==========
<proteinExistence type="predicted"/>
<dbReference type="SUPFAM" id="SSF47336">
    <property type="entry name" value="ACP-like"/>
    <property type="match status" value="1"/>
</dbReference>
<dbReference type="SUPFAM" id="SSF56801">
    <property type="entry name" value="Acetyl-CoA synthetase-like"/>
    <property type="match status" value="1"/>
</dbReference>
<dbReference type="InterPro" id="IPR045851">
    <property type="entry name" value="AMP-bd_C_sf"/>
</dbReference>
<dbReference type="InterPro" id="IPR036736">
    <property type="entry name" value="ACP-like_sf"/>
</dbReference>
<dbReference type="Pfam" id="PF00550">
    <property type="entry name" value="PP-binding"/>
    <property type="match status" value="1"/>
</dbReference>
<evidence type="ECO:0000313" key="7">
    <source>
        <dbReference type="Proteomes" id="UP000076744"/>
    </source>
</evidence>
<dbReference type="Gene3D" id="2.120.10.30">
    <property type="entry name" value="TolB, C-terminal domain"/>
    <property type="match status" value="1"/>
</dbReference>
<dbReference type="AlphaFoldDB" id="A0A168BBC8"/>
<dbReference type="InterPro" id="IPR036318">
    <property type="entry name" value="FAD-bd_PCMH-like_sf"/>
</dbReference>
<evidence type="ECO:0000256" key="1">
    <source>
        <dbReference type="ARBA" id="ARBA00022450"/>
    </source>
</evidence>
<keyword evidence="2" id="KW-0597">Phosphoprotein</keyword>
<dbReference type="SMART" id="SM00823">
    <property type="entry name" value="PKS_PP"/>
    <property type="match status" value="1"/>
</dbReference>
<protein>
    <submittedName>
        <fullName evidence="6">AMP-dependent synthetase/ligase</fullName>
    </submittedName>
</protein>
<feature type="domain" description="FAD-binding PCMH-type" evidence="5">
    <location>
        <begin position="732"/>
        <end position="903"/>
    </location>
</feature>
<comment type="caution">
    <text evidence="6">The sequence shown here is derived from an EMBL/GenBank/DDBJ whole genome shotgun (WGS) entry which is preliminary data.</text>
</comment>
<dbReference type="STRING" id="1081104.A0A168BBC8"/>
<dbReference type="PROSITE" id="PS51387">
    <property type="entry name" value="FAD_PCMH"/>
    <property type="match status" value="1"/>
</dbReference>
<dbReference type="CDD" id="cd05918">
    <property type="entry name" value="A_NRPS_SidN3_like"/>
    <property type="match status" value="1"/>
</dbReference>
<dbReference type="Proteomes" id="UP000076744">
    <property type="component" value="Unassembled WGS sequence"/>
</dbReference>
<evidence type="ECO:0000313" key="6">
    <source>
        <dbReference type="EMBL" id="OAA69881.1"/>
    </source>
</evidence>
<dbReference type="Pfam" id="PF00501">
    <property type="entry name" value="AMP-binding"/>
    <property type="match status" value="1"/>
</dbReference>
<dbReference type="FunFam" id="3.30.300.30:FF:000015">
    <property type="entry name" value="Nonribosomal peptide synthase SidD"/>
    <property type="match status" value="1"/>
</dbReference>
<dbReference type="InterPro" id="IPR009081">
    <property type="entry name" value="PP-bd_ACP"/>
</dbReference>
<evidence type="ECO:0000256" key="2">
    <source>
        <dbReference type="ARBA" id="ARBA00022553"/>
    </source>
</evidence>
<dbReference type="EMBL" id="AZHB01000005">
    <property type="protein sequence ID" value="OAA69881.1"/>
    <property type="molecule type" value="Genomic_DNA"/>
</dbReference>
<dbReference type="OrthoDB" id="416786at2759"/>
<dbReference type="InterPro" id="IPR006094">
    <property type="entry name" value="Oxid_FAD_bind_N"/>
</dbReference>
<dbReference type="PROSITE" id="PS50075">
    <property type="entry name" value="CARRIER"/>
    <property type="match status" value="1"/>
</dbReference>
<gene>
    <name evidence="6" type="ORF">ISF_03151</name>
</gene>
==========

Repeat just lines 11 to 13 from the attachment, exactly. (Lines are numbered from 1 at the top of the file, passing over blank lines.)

    <property type="entry name" value="AMP-bd_C_sf"/>
</dbReference>
<dbReference type="InterPro" id="IPR036736">